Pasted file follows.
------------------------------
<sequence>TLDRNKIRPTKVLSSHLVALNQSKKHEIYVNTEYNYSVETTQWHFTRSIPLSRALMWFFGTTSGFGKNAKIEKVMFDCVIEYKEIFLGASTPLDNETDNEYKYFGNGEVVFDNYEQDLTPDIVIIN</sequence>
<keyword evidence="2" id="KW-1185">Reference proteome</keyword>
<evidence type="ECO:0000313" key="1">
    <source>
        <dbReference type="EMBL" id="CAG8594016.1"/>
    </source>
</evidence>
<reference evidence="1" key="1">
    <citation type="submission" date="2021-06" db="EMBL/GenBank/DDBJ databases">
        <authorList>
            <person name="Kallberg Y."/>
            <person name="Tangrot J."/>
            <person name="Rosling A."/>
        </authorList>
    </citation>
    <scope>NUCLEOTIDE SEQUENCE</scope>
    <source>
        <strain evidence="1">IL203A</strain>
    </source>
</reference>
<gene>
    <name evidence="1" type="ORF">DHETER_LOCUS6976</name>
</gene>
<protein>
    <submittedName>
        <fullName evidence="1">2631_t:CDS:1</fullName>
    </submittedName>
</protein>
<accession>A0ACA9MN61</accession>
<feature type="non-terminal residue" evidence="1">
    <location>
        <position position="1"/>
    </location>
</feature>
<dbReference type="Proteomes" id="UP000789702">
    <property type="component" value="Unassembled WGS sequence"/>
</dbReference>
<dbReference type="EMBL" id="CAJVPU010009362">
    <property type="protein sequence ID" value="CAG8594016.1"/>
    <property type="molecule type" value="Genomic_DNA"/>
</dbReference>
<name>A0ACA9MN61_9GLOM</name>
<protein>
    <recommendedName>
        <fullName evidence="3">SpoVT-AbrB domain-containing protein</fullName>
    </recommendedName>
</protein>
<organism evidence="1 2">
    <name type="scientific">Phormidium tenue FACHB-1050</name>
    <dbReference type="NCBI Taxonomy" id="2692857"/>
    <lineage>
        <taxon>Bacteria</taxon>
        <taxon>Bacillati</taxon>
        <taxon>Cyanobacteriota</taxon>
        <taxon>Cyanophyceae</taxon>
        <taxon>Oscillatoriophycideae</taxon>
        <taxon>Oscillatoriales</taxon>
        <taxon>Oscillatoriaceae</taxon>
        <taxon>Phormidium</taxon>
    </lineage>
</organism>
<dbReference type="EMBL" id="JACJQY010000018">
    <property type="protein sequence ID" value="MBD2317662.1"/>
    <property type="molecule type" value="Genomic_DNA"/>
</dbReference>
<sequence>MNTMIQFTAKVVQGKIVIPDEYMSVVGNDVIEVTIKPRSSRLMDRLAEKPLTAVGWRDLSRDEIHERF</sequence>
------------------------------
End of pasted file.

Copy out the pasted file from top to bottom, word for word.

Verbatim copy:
<sequence>TLDRNKIRPTKVLSSHLVALNQSKKHEIYVNTEYNYSVETTQWHFTRSIPLSRALMWFFGTTSGFGKNAKIEKVMFDCVIEYKEIFLGASTPLDNETDNEYKYFGNGEVVFDNYEQDLTPDIVIIN</sequence>
<keyword evidence="2" id="KW-1185">Reference proteome</keyword>
<evidence type="ECO:0000313" key="1">
    <source>
        <dbReference type="EMBL" id="CAG8594016.1"/>
    </source>
</evidence>
<reference evidence="1" key="1">
    <citation type="submission" date="2021-06" db="EMBL/GenBank/DDBJ databases">
        <authorList>
            <person name="Kallberg Y."/>
            <person name="Tangrot J."/>
            <person name="Rosling A."/>
        </authorList>
    </citation>
    <scope>NUCLEOTIDE SEQUENCE</scope>
    <source>
        <strain evidence="1">IL203A</strain>
    </source>
</reference>
<gene>
    <name evidence="1" type="ORF">DHETER_LOCUS6976</name>
</gene>
<protein>
    <submittedName>
        <fullName evidence="1">2631_t:CDS:1</fullName>
    </submittedName>
</protein>
<accession>A0ACA9MN61</accession>
<feature type="non-terminal residue" evidence="1">
    <location>
        <position position="1"/>
    </location>
</feature>
<dbReference type="Proteomes" id="UP000789702">
    <property type="component" value="Unassembled WGS sequence"/>
</dbReference>
<dbReference type="EMBL" id="CAJVPU010009362">
    <property type="protein sequence ID" value="CAG8594016.1"/>
    <property type="molecule type" value="Genomic_DNA"/>
</dbReference>
<name>A0ACA9MN61_9GLOM</name>
<protein>
    <recommendedName>
        <fullName evidence="3">SpoVT-AbrB domain-containing protein</fullName>
    </recommendedName>
</protein>
<organism evidence="1 2">
    <name type="scientific">Phormidium tenue FACHB-1050</name>
    <dbReference type="NCBI Taxonomy" id="2692857"/>
    <lineage>
        <taxon>Bacteria</taxon>
        <taxon>Bacillati</taxon>
        <taxon>Cyanobacteriota</taxon>
        <taxon>Cyanophyceae</taxon>
        <taxon>Oscillatoriophycideae</taxon>
        <taxon>Oscillatoriales</taxon>
        <taxon>Oscillatoriaceae</taxon>
        <taxon>Phormidium</taxon>
    </lineage>
</organism>
<dbReference type="EMBL" id="JACJQY010000018">
    <property type="protein sequence ID" value="MBD2317662.1"/>
    <property type="molecule type" value="Genomic_DNA"/>
</dbReference>
<sequence>MNTMIQFTAKVVQGKIVIPDEYMSVVGNDVIEVTIKPRSSRLMDRLAEKPLTAVGWRDLSRDEIHERF</sequence>